Friday, February 24, 2006

This is sectarianism, not secularism

Did anyone in the government accuse Tony Abbot of trying to impose Catholic doctrine on Australian civil law through his attempt to maintain a stranglehold on the abortion drug RU486? It may have been a favoured argument amongst secularists and left-feminists during the debate, but I don't remember any government minister condemning Abbot for such.

This is why I'm pretty cheesed at Peter Costello's latest foray into matters not in his portfolio. A furor is growing amongst Muslim community leaders and multiculturalists over Costello’s comments in a speech last night that those who don’t support the rule of law – civil law – should not take the oath of allegiance and become citizens...

Costello pointedly singled out that old bogey – Muslims who wish to impose, or live by, Sharia law in Australia. His comments were condemned (links to the same ABC article) for fanning ‘Islamaphobia’:
"It's creating more fear and Islamophobia, which just adds to the credibility and the strength of the Liberal government, which has survived for so long because its been able to create fear and suspicion around Muslims," [Director of the Forum on Australia's Islamic Relations (FAIR) Kuranda Seyit] said.
Judging from the media reports of the speech, Costello didn’t make any similar conditions on those who aspire to impose Christian doctrine on Australian civil society – such as by banning of abortion, banning homosexuality and preventing the legal recognition of same sex relationships, and even opposing divorce...

Costello has not put his foot in it, but has deliberately stirred a very filthy pot to shore-up his reputation amongst red-necks, monoculturalists and nationalists in Australia. Perhaps another step in his moves to take power from Howard? But PM Howard, the master of dog-whistling politics, was not to be outdone by Costello – according to the same ABC report:
The Prime Minister John Howard and former One Nation MP Pauline Hanson have supported Mr Costello, but Labor and the Democrats have accused him of diverting attention from the Cole oil-for-food inquiry.
In fact, Hanson was delighted. Which says everything there is about to whom Costello’s comments were aimed at. More dangerously, I think these comments were also aimed at capturing the growing constituency of the (Pentacostal) Assemblies of God driven Families First party.

Costello has cozied up to this church many-a-time. He has plenty of time for speaking and worshiping in their churches. But it strikes me that Costello may find it a little uneasy taking his shoes off and 'walking around in [his] socks' in a mosque...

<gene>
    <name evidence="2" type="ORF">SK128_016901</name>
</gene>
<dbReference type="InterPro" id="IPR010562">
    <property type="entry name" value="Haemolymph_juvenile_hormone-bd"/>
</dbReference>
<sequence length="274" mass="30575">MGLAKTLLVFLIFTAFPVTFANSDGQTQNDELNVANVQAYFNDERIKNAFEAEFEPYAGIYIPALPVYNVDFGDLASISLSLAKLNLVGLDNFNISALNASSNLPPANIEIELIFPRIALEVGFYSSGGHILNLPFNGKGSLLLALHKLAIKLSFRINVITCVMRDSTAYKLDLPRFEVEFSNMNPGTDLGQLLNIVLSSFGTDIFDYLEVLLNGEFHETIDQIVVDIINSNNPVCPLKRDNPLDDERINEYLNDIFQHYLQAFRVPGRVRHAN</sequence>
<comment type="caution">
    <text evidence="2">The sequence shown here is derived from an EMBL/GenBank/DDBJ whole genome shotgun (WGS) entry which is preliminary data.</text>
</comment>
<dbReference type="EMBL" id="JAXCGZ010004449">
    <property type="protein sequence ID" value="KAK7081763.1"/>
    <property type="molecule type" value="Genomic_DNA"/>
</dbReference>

Costello’s latest intervention into multiculturalism is not a true defence of civil law and secularism. Rather, it smacks of a sectarianism that pits whites against non-white Muslims, and aims to capture conservative Christians' support in further isolating Muslims in Australia. Smug bastard.


At February 24, 2006 8:53 pm, Anonymous Anonymous said...

Clearly a diversion, and not just from AWB or health insurance rises.

They really don’t want us to reflect on 10 years of Coalition rule.

I suggest that we can do both.

Costello said any dual citizen who does not embrace Australian values should have their Australian citizenship revoked.

But what are these values? What do Howard, Costello and the rest of that mob actually think it is that they stand for?

They clearly do not embrace the “liberal” values that have been so absent in 10 years of Liberal Party rule. Nor have they demonstrated any commitment to neo-liberalism, conservatism, or any set of coherent principles at all.

After 10 years of political survival it is all too easy to forget just how weak a leader we have in Howard. His party remains whatever the mob want them to be, using a stooge like
Danna Vale to test the waters and then (when the polls show that it works) inciting the fear and loathing that they need to stay in power.

Their populist administration embraces Australian hysteria, not Australian values.

No point trying to revoke their Australian citizenship, however, as no one in Parliament can have dual citizenship.

"The Reader"

At February 24, 2006 10:20 pm, Blogger Mark Lawrence said...

Good points all. Thank you for sharing them. I initially thought Labor's argument that Costello's intervention was a ploy to detract attention from the AWB scandal (and insurance premiums, you suggest?) was too obviously point-scoring. But on further thought, and reading your comments, I think there's merit to it.

I can't figure out why else Costello, Howard et al should want to whip up this storm, which threatens to break out of its teacup. What mileage can they actually make from this issue when there is no obvious dispute in the first place?

On 'liberal values', I do think that the neo-conservatives in Australia have made an effort to assert their version of Australianess – Liberal Party values in effect.

All that talk of mateship, the glorification of Diggers and the experience of war, including the apropriation of anti-establishment figures like Simpson and his donkey for more pro-establishment ends, and shoring up the perspectives of white Australian in the culture and history wars – all coalesce around some very powerful nationalist ideals and values.

Even if they are ones I reject, they are powerful nonethe-less. The supportive response from talk-back callers to Costello's remarks this morning – on ABC Melbourne no less – is proof of that.

If anything, I think arguments over citizenship, and threats to strip people of it, offer more insight into the debate on 'values' and what it says about us.


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